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OIG proposed rule revises federal Anti-Kickback Statute and CMP Law

Jamie B. Gelfman (jamie.gelfman@nelsonmullins.com) is a Health Law Attorney in the Fort Lauderdale, Florida, office of Nelson Mullins. Timothy S. Wombles (timothy.wombles@nelsonmullins.com) is a Health Law Attorney in the Orlando, Florida, office of Nelson Mullins.

In 2018, the United States Department of Health and Human Services (HHS) launched the Regulatory Sprint to Coordinated Care initiative (the initiative) to align existing regulations with and remove regulatory impediments to the healthcare industry’s shift toward value-based and coordinated care payment models. The initiative covered the regulations implementing the Stark Law,[1] federal Anti-Kickback Statute (AKS),[2] and Civil Monetary Penalty Law (CMPL).[3] In furtherance of the initiative, on August 27, 2018, HHS’s Office of Inspector General (OIG) issued a Request for Information seeking recommendations from the public regarding modifying or adding safe harbors to the AKS and exceptions to the CMPL’s definition of “remuneration.”[4] After receiving 359 responses from various stakeholders, on October 9, 2019, OIG issued a Notice of Proposed Rulemaking, “Revisions to the Safe Harbors Under the Anti-Kickback Statute and Civil Monetary Penalty Rules Regarding Beneficiary Inducements” (the proposed rule).[5] A high-level summary of this proposed rule follows.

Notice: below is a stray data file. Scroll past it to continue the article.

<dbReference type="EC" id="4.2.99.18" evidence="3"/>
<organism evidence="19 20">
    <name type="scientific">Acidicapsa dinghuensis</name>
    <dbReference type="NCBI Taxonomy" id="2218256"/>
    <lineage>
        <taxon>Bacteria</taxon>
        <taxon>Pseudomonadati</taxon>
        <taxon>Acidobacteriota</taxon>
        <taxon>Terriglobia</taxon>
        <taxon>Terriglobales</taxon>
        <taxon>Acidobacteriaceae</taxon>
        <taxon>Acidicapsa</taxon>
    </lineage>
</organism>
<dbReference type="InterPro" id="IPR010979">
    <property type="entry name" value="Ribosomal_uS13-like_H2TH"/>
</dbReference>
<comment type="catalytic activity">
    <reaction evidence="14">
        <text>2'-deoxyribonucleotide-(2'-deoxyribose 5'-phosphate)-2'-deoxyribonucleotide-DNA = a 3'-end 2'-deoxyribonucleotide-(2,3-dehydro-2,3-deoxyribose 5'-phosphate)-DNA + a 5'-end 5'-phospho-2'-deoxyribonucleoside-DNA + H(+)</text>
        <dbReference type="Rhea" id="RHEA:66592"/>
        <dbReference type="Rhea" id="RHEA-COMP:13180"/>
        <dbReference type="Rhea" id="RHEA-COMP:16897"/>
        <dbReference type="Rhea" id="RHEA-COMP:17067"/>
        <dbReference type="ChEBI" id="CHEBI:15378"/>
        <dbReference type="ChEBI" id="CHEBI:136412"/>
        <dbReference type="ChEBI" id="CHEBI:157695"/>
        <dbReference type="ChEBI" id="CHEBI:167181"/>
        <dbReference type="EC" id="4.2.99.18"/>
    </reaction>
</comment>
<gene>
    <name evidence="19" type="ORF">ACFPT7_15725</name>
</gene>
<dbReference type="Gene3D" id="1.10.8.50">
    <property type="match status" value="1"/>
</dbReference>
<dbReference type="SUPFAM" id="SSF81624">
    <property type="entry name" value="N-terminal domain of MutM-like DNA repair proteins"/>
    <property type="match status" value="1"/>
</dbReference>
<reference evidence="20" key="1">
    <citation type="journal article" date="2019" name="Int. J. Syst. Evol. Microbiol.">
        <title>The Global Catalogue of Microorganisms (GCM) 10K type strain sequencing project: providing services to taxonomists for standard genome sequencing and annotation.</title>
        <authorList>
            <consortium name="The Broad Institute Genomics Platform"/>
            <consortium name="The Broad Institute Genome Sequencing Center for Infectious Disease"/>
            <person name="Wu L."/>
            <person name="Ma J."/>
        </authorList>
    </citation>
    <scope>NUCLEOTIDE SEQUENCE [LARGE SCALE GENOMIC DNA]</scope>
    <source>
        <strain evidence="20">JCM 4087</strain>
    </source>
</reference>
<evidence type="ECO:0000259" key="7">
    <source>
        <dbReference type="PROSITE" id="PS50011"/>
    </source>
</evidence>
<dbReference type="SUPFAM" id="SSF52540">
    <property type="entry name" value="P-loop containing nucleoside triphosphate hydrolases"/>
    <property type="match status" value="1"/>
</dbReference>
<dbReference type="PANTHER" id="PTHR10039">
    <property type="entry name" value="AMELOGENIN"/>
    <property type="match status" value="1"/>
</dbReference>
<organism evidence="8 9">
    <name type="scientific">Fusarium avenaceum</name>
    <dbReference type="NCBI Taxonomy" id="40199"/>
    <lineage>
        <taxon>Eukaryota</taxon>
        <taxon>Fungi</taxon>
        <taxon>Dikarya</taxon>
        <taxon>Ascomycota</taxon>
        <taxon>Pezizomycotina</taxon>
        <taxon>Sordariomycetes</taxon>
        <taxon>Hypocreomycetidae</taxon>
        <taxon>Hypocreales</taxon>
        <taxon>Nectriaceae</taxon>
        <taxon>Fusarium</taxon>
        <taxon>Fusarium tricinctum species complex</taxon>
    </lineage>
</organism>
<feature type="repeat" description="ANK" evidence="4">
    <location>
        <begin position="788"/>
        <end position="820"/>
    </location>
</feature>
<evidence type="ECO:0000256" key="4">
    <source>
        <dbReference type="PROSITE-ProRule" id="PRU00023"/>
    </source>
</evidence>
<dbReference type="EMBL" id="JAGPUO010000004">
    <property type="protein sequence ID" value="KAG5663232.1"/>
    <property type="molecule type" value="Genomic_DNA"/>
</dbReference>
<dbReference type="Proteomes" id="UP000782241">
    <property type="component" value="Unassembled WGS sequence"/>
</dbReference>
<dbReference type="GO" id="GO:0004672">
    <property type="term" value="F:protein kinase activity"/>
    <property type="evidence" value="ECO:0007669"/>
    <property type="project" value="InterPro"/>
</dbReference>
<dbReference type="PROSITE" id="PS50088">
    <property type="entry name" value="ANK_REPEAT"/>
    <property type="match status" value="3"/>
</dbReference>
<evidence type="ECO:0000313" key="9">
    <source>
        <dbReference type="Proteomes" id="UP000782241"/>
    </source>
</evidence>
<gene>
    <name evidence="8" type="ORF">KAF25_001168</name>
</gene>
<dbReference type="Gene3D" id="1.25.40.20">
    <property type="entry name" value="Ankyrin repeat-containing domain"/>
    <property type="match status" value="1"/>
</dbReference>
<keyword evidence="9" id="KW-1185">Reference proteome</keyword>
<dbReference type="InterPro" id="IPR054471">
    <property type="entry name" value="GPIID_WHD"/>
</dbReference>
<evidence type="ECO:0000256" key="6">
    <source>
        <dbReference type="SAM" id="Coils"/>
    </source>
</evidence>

On the same day, the Centers for Medicare & Medicaid Services (CMS) issued its proposed rule addressing the regulations implementing the Stark Law, which is summarized in “CMS issues long-awaited Stark proposed rulemaking” (also in this issue of Compliance Today).

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